by Mark C. Wilson | Aug 27, 2014

Speaker: Nina Anchugina

Affiliation: PhD student, Department of Mathematics

Title: Evaluating Long-Term Investment Projects: What Should The Discounting Method Be?

Date: Wednesday, 27 Aug 2014

Time: 4:00 pm

Location: CAG17/114-G17 (Commerce A)

Increasingly today there is a necessity to evaluate projects, policies and activities, whose consequences will be spread over a long period of time.

Projects are usually analysed by converting the future values into present values by attaching some weight to each period; this procedure is known as discounting. Several methods of discounting have been developed but a universal one does not exist. The choice of discounting method, however, may be vital for deciding whether a certain project should be implemented or not. The question is: Which method of discounting should be used when evaluating long-term public projects?

In this talk we will firstly consider two main types of discounting, namely exponential and hyperbolic discounting, their functional forms, properties and implications. I will provide an example which illustrates how the choice of discounting method appears to be crucial for making a decision. Secondly, we will analyse an appropriate social discount function for a public project implied by an aggregation of the individual discount functions. Finally, we will investigate the situation when there is an uncertainty about discount rates for exponential discounting, which is a common case for long-term projects. I will also present some new results on the choice of a discount rate of the hyperbolic discounting when there is uncertainty about future rates .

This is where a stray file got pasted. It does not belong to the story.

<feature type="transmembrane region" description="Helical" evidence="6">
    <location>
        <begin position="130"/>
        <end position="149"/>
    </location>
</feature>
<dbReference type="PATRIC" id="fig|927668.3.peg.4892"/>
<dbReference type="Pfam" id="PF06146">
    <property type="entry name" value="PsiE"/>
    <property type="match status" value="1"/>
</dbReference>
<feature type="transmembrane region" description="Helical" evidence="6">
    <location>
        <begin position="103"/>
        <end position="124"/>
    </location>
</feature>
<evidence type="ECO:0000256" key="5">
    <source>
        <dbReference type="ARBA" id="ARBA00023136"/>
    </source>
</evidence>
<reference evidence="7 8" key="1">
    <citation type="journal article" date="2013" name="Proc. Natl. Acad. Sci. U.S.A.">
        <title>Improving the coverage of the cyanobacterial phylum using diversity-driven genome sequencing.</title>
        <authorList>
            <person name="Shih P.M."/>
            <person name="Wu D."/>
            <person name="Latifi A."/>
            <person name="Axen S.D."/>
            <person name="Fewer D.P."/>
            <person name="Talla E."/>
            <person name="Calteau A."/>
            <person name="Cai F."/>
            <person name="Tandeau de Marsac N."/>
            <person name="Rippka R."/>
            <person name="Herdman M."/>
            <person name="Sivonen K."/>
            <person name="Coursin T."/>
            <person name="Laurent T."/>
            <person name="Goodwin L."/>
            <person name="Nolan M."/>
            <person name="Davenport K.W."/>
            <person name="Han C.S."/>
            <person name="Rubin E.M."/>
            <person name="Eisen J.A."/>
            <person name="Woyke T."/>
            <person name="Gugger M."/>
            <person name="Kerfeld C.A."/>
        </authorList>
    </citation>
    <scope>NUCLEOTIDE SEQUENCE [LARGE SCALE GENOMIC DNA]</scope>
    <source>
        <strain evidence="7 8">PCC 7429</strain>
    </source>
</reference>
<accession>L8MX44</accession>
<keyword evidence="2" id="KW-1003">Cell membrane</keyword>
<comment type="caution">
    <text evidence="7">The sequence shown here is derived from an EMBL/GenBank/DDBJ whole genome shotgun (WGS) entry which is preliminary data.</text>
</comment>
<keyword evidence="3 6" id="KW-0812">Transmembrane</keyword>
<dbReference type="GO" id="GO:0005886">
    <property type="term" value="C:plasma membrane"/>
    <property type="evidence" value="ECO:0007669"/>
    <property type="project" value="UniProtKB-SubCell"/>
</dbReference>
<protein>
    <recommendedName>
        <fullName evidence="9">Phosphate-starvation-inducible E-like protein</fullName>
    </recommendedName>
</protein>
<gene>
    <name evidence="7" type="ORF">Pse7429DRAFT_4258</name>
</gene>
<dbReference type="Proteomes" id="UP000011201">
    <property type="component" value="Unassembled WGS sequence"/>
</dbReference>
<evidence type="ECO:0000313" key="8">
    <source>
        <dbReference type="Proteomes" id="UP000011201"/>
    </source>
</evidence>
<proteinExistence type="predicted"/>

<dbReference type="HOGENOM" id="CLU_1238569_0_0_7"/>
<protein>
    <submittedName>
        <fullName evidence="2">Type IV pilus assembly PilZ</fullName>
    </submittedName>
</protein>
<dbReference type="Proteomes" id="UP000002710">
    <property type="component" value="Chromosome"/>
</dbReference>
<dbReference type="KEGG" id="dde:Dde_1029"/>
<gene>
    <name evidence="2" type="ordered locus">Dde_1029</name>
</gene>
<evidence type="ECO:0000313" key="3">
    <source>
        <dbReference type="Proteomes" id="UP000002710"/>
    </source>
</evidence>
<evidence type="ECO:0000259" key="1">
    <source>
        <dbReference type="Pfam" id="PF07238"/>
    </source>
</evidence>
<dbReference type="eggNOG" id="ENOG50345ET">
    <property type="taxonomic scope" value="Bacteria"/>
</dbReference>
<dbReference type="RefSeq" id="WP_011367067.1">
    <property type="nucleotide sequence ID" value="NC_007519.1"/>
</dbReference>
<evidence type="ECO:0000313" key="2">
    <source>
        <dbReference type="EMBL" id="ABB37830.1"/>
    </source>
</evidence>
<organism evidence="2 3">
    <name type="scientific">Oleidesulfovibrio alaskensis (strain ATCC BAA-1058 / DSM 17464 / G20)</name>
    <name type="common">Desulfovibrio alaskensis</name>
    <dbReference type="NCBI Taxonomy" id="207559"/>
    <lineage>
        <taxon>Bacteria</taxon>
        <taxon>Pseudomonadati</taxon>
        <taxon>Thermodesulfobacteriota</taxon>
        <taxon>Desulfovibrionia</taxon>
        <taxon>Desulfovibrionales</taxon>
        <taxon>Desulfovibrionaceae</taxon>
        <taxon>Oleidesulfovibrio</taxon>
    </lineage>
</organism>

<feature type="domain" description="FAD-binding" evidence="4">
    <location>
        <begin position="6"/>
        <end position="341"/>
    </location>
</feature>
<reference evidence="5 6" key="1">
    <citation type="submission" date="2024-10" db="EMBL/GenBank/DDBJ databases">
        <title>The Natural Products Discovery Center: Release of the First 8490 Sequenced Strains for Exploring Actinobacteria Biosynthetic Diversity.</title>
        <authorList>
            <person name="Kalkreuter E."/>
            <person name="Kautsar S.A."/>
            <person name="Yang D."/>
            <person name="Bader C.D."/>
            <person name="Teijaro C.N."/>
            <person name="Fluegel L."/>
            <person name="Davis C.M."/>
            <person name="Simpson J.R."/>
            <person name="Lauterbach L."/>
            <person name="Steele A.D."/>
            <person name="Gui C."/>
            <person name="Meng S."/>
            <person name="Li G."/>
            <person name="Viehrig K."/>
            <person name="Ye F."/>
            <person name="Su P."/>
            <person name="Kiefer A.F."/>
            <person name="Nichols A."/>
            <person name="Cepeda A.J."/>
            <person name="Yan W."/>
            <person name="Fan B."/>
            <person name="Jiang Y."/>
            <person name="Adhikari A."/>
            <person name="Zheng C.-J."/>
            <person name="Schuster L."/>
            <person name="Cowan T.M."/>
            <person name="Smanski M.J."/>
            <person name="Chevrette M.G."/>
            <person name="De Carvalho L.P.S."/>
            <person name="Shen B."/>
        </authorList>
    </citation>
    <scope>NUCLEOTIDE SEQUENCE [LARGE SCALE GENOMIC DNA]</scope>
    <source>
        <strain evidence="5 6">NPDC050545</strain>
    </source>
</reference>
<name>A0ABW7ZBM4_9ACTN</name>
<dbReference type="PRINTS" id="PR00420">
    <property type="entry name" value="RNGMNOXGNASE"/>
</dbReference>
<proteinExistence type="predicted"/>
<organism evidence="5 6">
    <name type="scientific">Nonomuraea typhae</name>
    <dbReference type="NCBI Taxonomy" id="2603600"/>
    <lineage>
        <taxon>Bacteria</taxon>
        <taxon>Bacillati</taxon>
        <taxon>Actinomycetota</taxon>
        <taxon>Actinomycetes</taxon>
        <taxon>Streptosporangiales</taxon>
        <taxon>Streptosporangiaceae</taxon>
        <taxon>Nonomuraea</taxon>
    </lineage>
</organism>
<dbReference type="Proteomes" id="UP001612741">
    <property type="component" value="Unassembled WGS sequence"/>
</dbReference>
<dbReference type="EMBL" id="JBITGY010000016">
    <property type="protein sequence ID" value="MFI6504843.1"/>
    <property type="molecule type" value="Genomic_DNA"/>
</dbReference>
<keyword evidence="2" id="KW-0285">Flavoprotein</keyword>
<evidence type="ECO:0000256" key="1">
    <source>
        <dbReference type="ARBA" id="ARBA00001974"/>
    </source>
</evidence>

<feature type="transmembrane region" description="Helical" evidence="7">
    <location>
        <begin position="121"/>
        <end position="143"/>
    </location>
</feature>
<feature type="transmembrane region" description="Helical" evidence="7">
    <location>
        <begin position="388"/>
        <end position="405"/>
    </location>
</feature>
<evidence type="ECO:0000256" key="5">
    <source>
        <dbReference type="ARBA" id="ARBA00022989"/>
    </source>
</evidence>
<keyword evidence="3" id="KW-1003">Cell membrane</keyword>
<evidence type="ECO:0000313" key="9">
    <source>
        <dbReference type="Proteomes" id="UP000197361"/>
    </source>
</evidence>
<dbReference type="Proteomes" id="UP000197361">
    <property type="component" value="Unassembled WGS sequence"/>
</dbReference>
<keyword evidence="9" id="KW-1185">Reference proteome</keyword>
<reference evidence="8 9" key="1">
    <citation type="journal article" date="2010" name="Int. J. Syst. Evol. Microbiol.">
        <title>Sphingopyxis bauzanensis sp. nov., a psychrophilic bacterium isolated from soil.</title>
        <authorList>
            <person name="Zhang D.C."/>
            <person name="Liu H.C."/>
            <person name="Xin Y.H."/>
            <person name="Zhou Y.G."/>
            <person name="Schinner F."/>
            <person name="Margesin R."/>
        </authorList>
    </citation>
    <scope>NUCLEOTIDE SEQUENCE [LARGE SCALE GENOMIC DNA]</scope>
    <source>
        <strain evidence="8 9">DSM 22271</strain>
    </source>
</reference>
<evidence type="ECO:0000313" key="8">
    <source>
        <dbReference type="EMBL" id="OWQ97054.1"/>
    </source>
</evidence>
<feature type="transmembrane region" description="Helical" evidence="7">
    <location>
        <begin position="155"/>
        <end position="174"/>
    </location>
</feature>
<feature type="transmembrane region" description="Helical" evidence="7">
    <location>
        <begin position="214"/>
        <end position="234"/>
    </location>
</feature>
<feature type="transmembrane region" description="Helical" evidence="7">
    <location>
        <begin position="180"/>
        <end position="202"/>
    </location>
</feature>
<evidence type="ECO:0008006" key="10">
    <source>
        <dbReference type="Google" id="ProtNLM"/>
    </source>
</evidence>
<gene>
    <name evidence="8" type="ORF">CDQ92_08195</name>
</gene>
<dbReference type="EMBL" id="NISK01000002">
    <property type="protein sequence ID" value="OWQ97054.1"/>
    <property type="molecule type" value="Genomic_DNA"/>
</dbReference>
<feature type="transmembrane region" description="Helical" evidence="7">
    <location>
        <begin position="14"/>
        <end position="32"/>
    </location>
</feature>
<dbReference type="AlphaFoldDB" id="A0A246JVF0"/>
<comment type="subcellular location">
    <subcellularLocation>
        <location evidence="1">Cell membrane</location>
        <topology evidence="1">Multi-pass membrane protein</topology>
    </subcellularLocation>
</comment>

by Mark C. Wilson | Aug 14, 2014

Speaker: Golbon Zakeri

Affiliation: UoA Engineering Science

Title: Electricity market modelling, economics and analytics

Date: Wednesday, 20 Aug 2014

Time: 4:00 pm

Location: CAG17/114-G17 (Commerce A)

Over the past 2 decades there has been a major shift to meet the electricity needs of various countries and jurisdictions through markets. We will start by describing issues common to the vast majority of electricity systems and reasons that rationalised the move to electricity markets in developed countries. We will then discuss issues that arise from a transition to an electricity market with a particular focus on the NZ electricity market. This is a rich source of mathematical modelling, economics and analytics problems. We will lay out some of the more interesting problems that we have tackled and go in more depth to explore consequences of the introduction of renewables and our proposed solutions.

This talk is targeted towards members with varied backgrounds.

Everyone welcome!

by Mark C. Wilson | Jul 31, 2014

Speaker: Jeremy Seligman

Affiliation: The University of Auckland (Philosophy)

Title: Secret tweets and network discovery

Date: Wednesday, 6 Aug 2014

Time: 5:00 pm

Location: Room 405, Engineering (403)